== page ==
A central issue before the court, which is expected to rule in the next few months, is whether the plummeting number of such death sentences - there were two last year - lends weight to the argument that putting youths on death row amounts to cruel and unusual punishment. Supporters of the juvenile death penalty argue that the small number proves instead that the system works and that juries are making discerning choices on whom to sentence to death, taking due account of the defendants' youth and reserving the ultimate punishment for the worst of the worst.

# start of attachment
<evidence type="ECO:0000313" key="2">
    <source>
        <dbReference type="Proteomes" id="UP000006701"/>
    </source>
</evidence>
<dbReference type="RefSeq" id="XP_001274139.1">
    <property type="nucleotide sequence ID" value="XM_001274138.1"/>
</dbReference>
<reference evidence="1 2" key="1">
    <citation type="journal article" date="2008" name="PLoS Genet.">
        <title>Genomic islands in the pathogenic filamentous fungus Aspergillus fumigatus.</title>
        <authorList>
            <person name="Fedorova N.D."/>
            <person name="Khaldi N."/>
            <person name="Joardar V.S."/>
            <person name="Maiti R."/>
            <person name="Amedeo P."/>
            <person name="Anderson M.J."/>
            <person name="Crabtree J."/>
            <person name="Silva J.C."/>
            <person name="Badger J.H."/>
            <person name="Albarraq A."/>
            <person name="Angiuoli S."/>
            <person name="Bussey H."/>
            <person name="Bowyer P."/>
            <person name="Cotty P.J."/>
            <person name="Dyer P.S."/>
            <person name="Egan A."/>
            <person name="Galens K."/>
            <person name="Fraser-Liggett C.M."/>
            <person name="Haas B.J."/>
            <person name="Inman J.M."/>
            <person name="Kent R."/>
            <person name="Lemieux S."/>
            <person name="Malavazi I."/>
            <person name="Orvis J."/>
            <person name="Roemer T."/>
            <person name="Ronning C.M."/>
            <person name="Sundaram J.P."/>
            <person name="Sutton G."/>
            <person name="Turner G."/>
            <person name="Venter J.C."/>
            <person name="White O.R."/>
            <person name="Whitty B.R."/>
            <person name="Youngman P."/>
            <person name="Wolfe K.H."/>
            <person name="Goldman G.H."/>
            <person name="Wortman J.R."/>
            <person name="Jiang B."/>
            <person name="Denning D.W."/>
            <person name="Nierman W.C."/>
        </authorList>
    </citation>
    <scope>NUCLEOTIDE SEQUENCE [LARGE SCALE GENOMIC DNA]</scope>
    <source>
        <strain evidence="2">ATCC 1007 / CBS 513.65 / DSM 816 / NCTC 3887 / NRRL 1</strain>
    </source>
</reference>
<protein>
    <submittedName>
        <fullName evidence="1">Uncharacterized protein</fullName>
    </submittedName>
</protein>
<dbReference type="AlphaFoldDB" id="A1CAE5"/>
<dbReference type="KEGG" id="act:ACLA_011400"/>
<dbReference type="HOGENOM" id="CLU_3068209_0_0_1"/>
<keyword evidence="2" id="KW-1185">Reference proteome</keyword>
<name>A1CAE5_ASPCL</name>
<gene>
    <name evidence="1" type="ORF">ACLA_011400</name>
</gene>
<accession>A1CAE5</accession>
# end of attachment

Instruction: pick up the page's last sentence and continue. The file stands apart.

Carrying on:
I'm opposed to the death penalty, but I think the supporters here have the better interpretation of the decreasing number. If the opponents' interpretation were taken seriously, that would also mean that, in general, for all murders, the more strictly courts and juries restrain themselves and reserve the death penalty for the most truly heinous murders, the more they generate evidence that the death penalty is cruel and unusual and therefore unconstitutional. Those who want the death penalty to be available to express the ultimate condemnation of a crime would need to hope to see it imposed more frequently, lest they lose it altogether.